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Bob Herz

February 25, 2022: War

Every word now an intrusion,

Like a child’s bodiless voice at night.

The word says: War,

Seen on a million smart phones,

Bluster v bullets and prayers,

Tic-toc confusion of “moral support,”

As what is lost announces itself

As having never been yours.

There is no charity this morning, only

Breakfast coldness, death-counts.

What is there to weep for? Yet

You feel a need to hide and weep.

All day the old questions repeat.

Answers come as corpses, bullets, tactical nukes,

As cities in ruin, as continued bombing,

Brave amateurs against professionals

(But they hold, they hold). Look now:

Shadows in the rubble. Blood slashed

Across the black and white photos

Of weddings, vacations, happier times with friends, lovers.

The space between the seconds closes,

The month bends against itself,

Life centering on the next few minutes, few hours.

My neighbor asks, And just whose fault…?

And I want to say, Lies and truth always

Protect each other, until one becomes as good as the other,

It’s the necessary relation, don’t you understand,

It’s how the world works,

To say, Don’t speak now— Truth is insult.

To say—Give it up—Love is death. Death is love.

Listen to the crying in the streets.

Listen to how Money protects war.

How oil protects money. How nations protect oil.

The man looks at the woman. Each word,

Each banal word and phrase used today—

“Good morning,” “How are you?” “Did you sleep?”

May be their last, and they know it,

And they go out anyway, with unfamiliar rifles,

On unfamiliar streets, smelling the stench of old corpses,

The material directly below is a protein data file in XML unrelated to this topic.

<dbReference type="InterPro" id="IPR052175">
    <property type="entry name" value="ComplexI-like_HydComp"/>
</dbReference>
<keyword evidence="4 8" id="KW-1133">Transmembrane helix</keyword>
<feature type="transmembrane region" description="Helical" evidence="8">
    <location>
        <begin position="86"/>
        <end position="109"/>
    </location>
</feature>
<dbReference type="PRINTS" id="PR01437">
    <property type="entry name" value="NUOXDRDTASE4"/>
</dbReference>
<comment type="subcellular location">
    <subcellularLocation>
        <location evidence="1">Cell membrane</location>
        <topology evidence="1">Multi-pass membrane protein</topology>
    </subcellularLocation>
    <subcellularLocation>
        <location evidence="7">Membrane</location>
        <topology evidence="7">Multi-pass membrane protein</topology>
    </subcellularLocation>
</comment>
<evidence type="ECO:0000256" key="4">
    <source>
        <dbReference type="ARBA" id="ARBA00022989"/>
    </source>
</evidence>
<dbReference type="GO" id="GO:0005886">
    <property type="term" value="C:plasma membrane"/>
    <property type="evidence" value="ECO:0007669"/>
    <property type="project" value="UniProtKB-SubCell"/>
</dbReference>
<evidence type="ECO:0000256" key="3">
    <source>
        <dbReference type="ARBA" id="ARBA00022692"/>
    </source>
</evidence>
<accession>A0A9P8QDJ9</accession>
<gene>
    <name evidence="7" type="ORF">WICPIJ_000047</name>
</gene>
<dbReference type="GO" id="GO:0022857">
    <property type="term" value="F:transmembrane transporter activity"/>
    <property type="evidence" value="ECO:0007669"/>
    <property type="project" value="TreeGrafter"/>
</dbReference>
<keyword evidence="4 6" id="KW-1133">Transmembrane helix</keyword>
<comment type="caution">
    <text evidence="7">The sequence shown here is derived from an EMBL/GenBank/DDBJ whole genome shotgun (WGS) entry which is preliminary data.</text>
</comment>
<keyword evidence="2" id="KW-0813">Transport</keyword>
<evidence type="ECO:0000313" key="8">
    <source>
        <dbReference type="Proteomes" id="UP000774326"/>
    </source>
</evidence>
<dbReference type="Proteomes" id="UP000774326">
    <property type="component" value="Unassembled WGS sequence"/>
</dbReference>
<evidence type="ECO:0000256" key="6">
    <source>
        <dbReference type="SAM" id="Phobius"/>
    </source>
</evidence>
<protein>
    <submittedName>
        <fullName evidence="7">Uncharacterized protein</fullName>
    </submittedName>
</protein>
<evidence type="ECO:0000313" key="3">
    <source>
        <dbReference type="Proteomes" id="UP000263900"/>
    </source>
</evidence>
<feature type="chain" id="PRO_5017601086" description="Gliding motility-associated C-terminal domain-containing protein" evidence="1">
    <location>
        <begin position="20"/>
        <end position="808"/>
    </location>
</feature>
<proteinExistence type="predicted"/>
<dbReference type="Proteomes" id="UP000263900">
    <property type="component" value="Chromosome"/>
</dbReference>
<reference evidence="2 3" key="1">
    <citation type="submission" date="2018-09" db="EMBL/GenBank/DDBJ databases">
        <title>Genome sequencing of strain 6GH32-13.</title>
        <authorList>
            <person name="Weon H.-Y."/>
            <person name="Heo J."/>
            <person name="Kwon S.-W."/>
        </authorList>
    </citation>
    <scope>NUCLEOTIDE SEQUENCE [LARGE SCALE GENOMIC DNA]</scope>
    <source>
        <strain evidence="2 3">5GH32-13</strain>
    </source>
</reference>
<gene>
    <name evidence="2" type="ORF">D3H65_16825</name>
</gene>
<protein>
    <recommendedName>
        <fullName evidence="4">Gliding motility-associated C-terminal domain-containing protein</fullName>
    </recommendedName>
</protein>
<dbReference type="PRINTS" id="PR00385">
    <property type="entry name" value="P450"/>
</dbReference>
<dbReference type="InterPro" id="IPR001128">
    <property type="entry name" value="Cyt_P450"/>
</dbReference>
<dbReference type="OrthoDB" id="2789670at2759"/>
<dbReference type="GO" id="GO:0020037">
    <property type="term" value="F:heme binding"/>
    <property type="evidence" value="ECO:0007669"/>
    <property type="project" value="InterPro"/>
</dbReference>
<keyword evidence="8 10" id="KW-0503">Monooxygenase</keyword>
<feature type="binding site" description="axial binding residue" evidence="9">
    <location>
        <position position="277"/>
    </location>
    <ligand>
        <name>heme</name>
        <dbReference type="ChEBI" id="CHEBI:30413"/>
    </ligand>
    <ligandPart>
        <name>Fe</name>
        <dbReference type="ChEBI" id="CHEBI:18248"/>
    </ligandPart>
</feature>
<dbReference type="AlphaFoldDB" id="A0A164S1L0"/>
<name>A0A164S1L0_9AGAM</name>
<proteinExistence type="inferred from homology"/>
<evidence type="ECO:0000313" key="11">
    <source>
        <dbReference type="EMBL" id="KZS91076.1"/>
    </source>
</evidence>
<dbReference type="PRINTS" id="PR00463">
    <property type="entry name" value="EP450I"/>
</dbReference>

The stench of dead children, stench of shit and urine.

This is a story about Death, only about Death,

About Death as it is, as victor and judge,

Not Death as the glorious gesture, careless bravery,

The selfless act.

It’s an old story, the same story Death tells, over and over.

It never ends well, because it can never

Count the victims fast enough, or define any other success

Than having the several versions of its name

Spoken everywhere, without recourse, now and forever.

The Poem of Inordinate Cruelty

It was pinpricks of light in the bloody stage curtain of the nations.

It was the musty smell and creak of boards as invisible players strutted behind it.

It was our life, but for a lucky sidestep.

It was tears for the memory of happier days of peace and promises.

It was streets flooded by heavy rains, stalled cars, and cries of refugees and their bloody children.

It was the bad theater of leadership, full of counterfeit emotion and cliche.

It was how every word they spoke sounded like the coming of war.

It was the applause that came after as if gratitude was the proper response to nothing.

It was prayers among the bombings and the scurry of assassins’ feet.

It was how the daily talk of killings and arms shipments and cities on fire became normal.

It was prayers for someone to come and forgive us all and make the world whole again.

It was how I wrote this confession of inordinate cruelty because no one ever came.


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